Susan Kelechi Watson, who plays Randall’s wife, Beth, said that her character might feel a little differently about adding to the family. “I don’t know how much she is ready for an adoption… For Beth, it might be at this stage in her life where she wants to do other things and maybe not start again with having a child, a baby. [But] if he’s like 16, then we’ll talk.”
An audience member talked about Jack Pearson making husbands and fathers everywhere look bad and asked about the inspiration for the character. “My father,” Ventimiglia said, pointing to his dad in the audience. “And my mom is right next to him, too.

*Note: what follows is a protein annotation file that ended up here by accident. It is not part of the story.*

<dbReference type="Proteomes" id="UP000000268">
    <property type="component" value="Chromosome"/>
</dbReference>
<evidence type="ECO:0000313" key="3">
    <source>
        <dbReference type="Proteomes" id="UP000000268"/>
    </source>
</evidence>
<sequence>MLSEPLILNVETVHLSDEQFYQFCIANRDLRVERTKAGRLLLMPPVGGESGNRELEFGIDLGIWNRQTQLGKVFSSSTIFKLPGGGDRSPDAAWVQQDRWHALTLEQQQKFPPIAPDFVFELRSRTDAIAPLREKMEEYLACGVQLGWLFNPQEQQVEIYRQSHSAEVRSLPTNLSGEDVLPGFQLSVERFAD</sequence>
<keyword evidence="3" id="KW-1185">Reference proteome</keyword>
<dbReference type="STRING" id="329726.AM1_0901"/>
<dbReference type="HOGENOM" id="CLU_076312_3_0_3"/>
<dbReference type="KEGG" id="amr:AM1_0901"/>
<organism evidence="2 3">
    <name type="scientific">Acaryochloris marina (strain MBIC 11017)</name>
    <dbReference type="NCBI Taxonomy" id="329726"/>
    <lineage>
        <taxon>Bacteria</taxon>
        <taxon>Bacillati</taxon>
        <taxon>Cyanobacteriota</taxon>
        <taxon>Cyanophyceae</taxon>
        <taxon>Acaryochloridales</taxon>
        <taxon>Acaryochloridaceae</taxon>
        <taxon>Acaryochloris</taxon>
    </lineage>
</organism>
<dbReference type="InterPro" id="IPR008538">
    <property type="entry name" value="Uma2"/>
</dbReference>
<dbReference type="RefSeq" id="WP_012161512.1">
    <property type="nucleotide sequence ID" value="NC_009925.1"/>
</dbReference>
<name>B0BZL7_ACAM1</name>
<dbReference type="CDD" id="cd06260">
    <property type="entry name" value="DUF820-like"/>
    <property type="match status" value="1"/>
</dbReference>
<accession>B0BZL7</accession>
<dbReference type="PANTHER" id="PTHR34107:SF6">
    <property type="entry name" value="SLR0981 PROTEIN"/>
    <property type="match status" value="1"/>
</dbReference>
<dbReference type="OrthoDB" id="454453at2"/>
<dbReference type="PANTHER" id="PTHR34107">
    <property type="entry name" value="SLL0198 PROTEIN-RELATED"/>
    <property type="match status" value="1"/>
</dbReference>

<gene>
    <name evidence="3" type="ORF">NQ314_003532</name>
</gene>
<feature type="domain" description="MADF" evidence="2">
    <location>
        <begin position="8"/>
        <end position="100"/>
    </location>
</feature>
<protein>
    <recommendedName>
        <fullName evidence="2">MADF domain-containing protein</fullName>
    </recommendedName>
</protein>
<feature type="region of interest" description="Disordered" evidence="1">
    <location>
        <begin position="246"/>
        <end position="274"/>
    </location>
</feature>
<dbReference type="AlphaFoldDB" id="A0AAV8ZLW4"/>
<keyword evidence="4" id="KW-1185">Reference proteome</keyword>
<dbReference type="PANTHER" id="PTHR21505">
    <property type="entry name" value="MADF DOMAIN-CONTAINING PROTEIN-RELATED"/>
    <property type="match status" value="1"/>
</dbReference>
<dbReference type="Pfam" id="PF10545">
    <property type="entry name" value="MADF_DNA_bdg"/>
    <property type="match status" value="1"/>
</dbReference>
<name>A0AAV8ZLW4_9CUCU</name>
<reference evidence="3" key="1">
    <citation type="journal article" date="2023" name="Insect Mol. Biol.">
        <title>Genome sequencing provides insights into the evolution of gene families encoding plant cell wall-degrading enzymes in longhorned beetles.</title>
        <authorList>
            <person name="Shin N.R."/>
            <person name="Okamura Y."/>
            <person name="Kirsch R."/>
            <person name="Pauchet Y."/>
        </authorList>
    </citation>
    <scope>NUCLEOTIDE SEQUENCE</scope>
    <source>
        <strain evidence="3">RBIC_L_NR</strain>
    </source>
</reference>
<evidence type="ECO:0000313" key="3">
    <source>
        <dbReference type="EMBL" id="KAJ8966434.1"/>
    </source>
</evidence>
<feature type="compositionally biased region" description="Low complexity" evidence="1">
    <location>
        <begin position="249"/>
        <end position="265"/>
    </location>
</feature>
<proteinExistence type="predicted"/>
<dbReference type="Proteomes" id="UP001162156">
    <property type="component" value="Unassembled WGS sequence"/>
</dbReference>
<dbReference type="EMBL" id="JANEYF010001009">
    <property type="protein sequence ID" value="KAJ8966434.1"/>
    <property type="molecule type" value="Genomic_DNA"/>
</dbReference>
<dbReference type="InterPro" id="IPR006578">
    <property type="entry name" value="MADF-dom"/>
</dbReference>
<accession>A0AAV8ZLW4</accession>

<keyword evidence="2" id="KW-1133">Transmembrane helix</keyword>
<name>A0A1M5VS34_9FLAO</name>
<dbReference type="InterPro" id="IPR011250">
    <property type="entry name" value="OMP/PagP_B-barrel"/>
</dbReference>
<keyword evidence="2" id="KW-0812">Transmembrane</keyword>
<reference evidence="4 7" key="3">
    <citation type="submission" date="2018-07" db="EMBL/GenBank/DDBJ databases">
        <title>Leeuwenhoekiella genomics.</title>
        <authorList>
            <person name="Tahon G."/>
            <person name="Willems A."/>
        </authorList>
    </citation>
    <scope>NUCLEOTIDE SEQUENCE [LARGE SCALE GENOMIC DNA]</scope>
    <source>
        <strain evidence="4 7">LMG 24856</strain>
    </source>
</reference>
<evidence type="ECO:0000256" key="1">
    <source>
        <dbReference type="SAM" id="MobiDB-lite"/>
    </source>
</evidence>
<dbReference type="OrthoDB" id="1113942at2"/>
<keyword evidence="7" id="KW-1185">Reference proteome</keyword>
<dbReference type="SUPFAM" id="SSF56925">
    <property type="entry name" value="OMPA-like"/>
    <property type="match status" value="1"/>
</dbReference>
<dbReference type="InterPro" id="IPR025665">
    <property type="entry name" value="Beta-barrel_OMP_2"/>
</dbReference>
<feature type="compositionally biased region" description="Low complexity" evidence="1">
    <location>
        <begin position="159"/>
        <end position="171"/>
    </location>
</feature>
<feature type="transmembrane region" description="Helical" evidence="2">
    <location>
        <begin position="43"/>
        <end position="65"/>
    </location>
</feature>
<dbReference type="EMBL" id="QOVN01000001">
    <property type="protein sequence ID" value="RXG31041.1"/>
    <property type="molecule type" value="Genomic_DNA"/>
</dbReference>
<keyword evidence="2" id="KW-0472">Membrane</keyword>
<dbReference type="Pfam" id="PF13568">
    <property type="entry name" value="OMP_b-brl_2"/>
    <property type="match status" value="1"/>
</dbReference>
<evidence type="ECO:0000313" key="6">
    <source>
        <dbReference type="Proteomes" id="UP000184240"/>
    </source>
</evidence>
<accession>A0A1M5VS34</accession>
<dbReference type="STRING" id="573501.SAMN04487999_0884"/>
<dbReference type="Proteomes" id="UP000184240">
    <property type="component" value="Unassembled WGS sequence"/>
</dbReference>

“Dan Fogelman, by way of all the producers and writers, wrote this man who loves his wife and loves his kids. It’s really simple as that,” Ventimiglia said as he choked up. “And I saw that with my own father. And there’s not a moment in my life where I don’t think about how he raised us—my sisters and I—and what he gave me as a man. So, my dad.”
On that note, the This Is Us panel ended like so many of its episodes—leaving half the audience cheering and the other half in tears. The series has been renewed by NBC for Seasons Two and Three.
Christine N. Ziemba is a Los Angeles-based freelance pop culture writer and regular contributor to Paste. You can follow her on Twitter and Instagram.